Unless you outsource your holiday shopping, the start of winter means crowds of gift buyers, overworked-or worse, overeager-salespeople, and general retail pandemonium. But amid the chaos, there is one last bastion of quiescence and a touch of privacy: the dressing room.


For now.

Over the next several months, shoppers may discover they are not alone in there. Instead, they may be in the company of souped-up mirrors that can identify whatever button-down, trench coat, or polo shirt they are trying on. Enter the dressing room, and the looking glass will play a little tune and display promotional graphics for the designer of whatever you're trying on, product information (in a recent demonstration, the mirror recognized a "sea island cotton dress shirt" by British designer Nick Tentis), and even suggestions for coordinating items. Push a button (or the touch-sensitive glass) to request that a salesperson bring a different size or color.

The so-called "magic mirror" was developed by thebigspace, an experience-design company based in Milan, Italy, in collaboration with Infosys, an Indian tech company. The mirror is expected to appear in a select group of retailers' stores early next year.

Made of chemically treated glass, the mirror is unremarkable from the front, but this masks a sophisticated arsenal of technology, including a computer, an L.C.D. screen, a radio-frequency-identification reader, and an antenna. RFID transponders embedded in clothing tags bring the mirror to life.

While some shoppers may find it entertaining and perhaps helpful, the magic mirror was designed primarily to perform wonders for retailers. For starters, the retailers are competing with the increasingly interactive world of online shopping, where buyers have virtual personal assistants and group ratings at their disposal. According to Forrester Research, which is based in Cambridge, Massachusetts, online apparel sales will total $22.1 billion this year, up 21 percent from 2006, and brick-and-mortar retailers are feeling threatened.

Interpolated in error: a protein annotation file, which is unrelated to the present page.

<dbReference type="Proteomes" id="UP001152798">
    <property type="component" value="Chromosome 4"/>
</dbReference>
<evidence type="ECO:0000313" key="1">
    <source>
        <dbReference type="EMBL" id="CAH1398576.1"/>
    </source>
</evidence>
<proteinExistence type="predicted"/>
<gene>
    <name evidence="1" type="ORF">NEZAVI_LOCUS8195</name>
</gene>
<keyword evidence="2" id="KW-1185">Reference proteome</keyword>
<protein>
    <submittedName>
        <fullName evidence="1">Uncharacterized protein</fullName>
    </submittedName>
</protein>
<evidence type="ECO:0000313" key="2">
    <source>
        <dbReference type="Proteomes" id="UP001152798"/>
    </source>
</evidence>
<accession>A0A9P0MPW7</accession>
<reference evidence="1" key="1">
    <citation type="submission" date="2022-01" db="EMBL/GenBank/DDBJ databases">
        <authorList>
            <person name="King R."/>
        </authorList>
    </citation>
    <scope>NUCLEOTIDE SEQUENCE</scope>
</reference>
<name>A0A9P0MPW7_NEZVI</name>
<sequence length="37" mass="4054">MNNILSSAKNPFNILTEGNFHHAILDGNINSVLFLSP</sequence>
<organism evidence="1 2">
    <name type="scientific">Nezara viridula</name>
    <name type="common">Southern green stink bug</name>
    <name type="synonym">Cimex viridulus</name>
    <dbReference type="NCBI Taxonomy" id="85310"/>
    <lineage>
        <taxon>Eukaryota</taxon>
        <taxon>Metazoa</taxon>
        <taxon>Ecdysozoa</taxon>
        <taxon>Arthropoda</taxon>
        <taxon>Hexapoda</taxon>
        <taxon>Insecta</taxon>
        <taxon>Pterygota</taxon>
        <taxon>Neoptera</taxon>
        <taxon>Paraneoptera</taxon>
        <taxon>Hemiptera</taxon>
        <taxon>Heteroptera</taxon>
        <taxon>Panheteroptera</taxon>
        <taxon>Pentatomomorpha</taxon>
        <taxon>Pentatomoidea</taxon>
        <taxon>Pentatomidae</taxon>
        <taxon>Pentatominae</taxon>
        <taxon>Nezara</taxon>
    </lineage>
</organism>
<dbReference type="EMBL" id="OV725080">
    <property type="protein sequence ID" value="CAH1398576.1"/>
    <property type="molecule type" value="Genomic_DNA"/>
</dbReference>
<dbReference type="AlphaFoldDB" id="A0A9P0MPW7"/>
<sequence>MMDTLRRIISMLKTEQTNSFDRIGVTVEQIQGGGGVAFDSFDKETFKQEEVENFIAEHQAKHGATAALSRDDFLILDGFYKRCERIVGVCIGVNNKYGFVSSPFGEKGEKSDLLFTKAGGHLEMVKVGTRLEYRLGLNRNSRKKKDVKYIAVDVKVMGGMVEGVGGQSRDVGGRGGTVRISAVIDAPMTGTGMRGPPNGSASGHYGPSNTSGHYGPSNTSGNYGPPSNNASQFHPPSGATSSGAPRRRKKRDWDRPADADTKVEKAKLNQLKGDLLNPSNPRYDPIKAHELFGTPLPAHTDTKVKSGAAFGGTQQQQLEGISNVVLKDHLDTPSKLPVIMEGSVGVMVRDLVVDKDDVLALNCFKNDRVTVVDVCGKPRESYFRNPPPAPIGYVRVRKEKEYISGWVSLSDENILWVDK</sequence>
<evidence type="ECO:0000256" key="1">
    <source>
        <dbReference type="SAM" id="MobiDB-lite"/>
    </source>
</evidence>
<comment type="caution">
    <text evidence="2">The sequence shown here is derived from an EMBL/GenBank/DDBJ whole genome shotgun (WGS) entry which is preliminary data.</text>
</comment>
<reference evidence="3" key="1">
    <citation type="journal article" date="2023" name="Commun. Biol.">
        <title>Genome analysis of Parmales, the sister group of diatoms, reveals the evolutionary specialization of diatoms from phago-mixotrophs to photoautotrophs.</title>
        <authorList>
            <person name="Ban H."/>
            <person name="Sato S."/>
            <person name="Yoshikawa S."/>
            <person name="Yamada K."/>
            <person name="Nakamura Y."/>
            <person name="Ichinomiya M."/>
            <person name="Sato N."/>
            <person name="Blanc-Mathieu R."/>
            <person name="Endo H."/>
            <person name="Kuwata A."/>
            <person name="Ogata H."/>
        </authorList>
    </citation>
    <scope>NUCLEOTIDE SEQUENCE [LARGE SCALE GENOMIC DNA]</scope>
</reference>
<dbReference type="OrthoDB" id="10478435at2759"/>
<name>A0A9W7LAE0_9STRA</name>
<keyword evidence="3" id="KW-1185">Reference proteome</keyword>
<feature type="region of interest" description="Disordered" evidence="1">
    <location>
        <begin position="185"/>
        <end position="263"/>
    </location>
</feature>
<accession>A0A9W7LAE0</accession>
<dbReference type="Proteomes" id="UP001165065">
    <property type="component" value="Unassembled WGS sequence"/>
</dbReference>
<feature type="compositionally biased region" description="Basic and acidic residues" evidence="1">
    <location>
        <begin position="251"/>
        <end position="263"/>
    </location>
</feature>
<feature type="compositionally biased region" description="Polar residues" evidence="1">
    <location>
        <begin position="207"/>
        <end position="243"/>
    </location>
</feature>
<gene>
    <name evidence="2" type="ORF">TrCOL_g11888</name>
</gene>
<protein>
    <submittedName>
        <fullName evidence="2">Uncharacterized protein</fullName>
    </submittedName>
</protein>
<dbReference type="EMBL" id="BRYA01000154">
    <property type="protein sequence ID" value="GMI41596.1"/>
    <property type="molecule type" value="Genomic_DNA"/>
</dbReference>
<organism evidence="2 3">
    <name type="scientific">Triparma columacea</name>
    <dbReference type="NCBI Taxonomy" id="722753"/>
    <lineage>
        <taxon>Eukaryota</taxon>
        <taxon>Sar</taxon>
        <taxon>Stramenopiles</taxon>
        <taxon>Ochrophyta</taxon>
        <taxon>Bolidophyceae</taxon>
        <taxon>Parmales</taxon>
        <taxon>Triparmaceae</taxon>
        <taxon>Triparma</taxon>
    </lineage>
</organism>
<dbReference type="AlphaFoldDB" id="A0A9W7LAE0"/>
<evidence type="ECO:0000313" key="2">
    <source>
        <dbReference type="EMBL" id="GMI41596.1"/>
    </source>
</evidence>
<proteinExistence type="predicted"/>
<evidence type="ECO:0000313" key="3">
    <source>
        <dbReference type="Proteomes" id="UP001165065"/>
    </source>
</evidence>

With the high-tech mirrors, "retailers are buying the ability to provide an enhanced consumer experience," says Dick Lockard, C.E.O. of Thebigspace.

But the magic mirror may provide retailers far more powerful benefits. It may make it easier to hook shoppers on more expensive goods or push a designer's duds. It recognizes and remembers what clothes customers try on, creating what Devon Ferreira, a principal at Infosys, calls a "database of consumer intention." This information can be compared against the database of consumer action-the cash register-to analyze what's selling and what isn't. The data could affect not only the way retailers order and stock their merchandise but also how products are developed. For example, if customers find a certain pair of jeans appealing on the rack but not in the fitting room, designers will know to tweak them.

Infosys is also touting the mirror's ability to deter theft. In 2006, shoplifting accounted for $13.3 billion in retail losses, and companies lost 1.6 percent of sales to theft and fraud, according to a study released this June by the National Retail Federation and the University of Florida. Retailers have installed security tags, alarms, and video feeds to deter and catch thieves, but the mirror promises a more elegant solution. Say a customer in a store that has an average price point of $100 brings $5,000 of merchandise into a fitting room. The mirror would alert staff to a potential shoplifter-or to a big spender it would also be wise to pay special attention to.

The system is being marketed directly to retailers: Infosys has reached out to about 60 top companies among its existing customers, targeting mainly North American footwear and clothing manufacturers, and then markets in Europe and Asia. It is focusing on the lower high-end and higher middle-market retailers who want to expand customer service but not their payrolls. Infosys is cagey about who is biting but says that about four companies are currently on board. Priced with a subscription plan, the mirrors cost in the low-to-mid five figures per store annually.

One question: Where's the off button? There didn't appear to be one during the demonstration, but Ferreira says the mirror has one. "Consumer privacy is something we manage closely," he says.

It remains to be seen how receptive shoppers will be to getting down to their skivvies in front of such observant technology. Then again, maybe the images that dance across the screen will be lively enough to make customers forget to consider how they actually look.

 

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